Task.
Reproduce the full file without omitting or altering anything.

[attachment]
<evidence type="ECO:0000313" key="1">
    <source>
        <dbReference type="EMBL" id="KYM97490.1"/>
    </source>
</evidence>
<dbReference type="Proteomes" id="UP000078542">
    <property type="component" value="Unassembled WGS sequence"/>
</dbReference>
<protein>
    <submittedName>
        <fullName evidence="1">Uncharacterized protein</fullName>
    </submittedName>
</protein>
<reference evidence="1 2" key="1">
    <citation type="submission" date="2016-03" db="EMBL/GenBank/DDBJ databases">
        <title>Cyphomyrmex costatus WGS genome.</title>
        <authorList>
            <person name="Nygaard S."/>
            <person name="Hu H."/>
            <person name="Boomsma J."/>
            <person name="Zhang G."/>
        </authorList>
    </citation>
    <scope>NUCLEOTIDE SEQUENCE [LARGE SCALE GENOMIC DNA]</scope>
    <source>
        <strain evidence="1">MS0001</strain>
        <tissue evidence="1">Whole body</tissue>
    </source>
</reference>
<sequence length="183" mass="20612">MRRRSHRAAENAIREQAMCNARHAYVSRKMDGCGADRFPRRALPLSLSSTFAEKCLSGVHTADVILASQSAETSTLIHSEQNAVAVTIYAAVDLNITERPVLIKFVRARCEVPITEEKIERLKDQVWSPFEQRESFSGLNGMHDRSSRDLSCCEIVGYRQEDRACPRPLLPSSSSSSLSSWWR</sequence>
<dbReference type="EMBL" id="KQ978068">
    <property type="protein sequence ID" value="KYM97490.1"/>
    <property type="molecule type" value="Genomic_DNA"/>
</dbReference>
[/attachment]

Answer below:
<evidence type="ECO:0000313" key="1">
    <source>
        <dbReference type="EMBL" id="KYM97490.1"/>
    </source>
</evidence>
<dbReference type="Proteomes" id="UP000078542">
    <property type="component" value="Unassembled WGS sequence"/>
</dbReference>
<protein>
    <submittedName>
        <fullName evidence="1">Uncharacterized protein</fullName>
    </submittedName>
</protein>
<reference evidence="1 2" key="1">
    <citation type="submission" date="2016-03" db="EMBL/GenBank/DDBJ databases">
        <title>Cyphomyrmex costatus WGS genome.</title>
        <authorList>
            <person name="Nygaard S."/>
            <person name="Hu H."/>
            <person name="Boomsma J."/>
            <person name="Zhang G."/>
        </authorList>
    </citation>
    <scope>NUCLEOTIDE SEQUENCE [LARGE SCALE GENOMIC DNA]</scope>
    <source>
        <strain evidence="1">MS0001</strain>
        <tissue evidence="1">Whole body</tissue>
    </source>
</reference>
<sequence length="183" mass="20612">MRRRSHRAAENAIREQAMCNARHAYVSRKMDGCGADRFPRRALPLSLSSTFAEKCLSGVHTADVILASQSAETSTLIHSEQNAVAVTIYAAVDLNITERPVLIKFVRARCEVPITEEKIERLKDQVWSPFEQRESFSGLNGMHDRSSRDLSCCEIVGYRQEDRACPRPLLPSSSSSSLSSWWR</sequence>
<dbReference type="EMBL" id="KQ978068">
    <property type="protein sequence ID" value="KYM97490.1"/>
    <property type="molecule type" value="Genomic_DNA"/>
</dbReference>